Leader Blues

Wednesday, August 02, 2006

TOP STORY>>Sheriff: Inmate release is valid

IN SHORT: Roberson says he made a deal with judge to allow nonviolent prisoners to go free because of overcrowding.

Leader staff writer

Lonoke County Sheriff Jim Roberson has complained about crowding at the jail for years, and he has released some prisoners in the past to make way for more dangerous criminals.

That is why he is perplexed by an order Monday from Circuit Judge Lance Hanshaw to appear in court Tuesday and explain why he is still strapping monitoring devices to pri-soners and turning them free until there is room for them in the prison system rehab programs.

Roberson said he hasn’t released anyone sentenced to the Arkansas Department of Community Corr-ections since Hanshaw issued an order on July 5 to stop.

The release of three women, all nonviolent drug offenders, prompted Hanshaw to order the sheriff to put the prisoners back in jail.

The sheriff insists there was no room for the three women in the county jail when he released them.

“At the time I let these out, I had 18 (with only 11 beds for female prisoners in the jail), so I just put them on ankle bracelets so I would know where they’re at,” he said.

Roberson said he is most confused by Hanshaw’s change of heart about releasing non-violent drug offenders.

Before the July 5 order, he and the judge had a verbal agreement that releasing some prisoners was acceptable. In fact, the sheriff said, the judge released three without ankle bracelets.

“I’ve done nothing wrong. I’ve just done what I’ve always done,” Roberson said.

Hanshaw was not available for comment, but an assistant told The Leader he would not talk anyway. He does all his talking from the bench, she said.

“I’ve always respected the judge even before I was sheriff,” Roberson said. “I always thought he was tough, but I always thought he was fair.”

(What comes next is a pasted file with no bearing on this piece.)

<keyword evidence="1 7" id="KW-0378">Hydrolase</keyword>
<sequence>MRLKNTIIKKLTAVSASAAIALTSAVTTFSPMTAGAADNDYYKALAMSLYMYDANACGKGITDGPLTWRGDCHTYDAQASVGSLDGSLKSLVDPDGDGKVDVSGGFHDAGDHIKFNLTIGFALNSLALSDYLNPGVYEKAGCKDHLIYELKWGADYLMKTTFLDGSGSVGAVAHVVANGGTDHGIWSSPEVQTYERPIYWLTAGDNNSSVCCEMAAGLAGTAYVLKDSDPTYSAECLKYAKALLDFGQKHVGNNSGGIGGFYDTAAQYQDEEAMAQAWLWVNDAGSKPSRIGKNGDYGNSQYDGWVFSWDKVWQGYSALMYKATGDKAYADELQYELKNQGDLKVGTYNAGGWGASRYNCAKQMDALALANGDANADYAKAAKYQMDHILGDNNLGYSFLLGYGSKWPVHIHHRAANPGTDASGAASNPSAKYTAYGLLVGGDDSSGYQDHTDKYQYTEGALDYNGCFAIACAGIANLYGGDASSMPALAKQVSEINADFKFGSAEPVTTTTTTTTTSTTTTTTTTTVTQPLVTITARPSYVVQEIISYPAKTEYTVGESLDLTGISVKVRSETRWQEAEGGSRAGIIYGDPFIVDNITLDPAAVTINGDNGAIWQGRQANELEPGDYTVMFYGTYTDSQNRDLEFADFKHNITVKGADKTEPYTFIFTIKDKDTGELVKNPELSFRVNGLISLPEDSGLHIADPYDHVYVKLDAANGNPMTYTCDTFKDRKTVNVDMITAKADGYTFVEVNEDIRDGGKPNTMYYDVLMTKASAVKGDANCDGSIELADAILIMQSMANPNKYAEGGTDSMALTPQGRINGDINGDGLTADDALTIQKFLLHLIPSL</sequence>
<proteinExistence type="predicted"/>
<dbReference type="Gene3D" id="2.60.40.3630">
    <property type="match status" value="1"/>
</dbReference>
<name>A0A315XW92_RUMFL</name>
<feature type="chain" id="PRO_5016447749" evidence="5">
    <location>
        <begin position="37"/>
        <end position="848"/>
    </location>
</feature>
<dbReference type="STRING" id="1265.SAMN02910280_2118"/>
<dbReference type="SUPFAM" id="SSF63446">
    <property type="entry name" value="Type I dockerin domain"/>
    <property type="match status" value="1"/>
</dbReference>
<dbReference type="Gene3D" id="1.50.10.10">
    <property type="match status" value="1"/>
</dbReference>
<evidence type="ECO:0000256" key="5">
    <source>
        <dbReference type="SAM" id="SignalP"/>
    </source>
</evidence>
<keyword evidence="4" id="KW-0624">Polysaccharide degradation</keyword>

But recently, the sheriff said Hanshaw’s behavior seemed erratic. “What he wants changes from one day to the next,” he complained.

Roberson said Tuesday he had not seen any paperwork on the order for him to appear in court next week and he believes its release to the media could be political.

“I’d like to see the fax number it came from,” he said.

On Tuesday, the census at the jail was 65 (nine over the maximum allowed) and included the three women Roberson had previously released.

Roberson said he called them after he heard about the judge’s order and they turned themselves in Monday evening. “One of them had a baby who was very seriously ill,” he said. “She needed to be at home and she wasn’t going to be doing anybody any good by staying in jail six months before she went into treatment.”

Roberson said prisoners wearing the ankle bracelets are non-violent offenders. Their activity while wearing the bracelets is limited. They are confined to their homes most of the time. But some start going to church, which Roberson says he believes is a good first step toward getting off drugs.

“You can’t do anything without the grace of God,” he said.

The county has about $300,000 to add onto the jail. The money came from the state and was secured by State Sen. Bobby Glover, D-Carlisle. Rober-son wants to add about 15 or 20 beds, but County Judge Charlie Troutman said the architect is dragging his feet with the plans.

The jail committee chose Taggart Foster Currence Gray Architects Inc., of Little Rock to design the addition, but after six months Troutman said all he’s seen is a rough draft.

The architects are concerned that the county doesn’t have enough money to do the project, Troutman said.

But he is concerned that if they don’t get it started soon and use the money the state has given them, they won’t get any more.

Troutman said he and Roberson want to take the project as far as possible this year and try to complete it in 2007.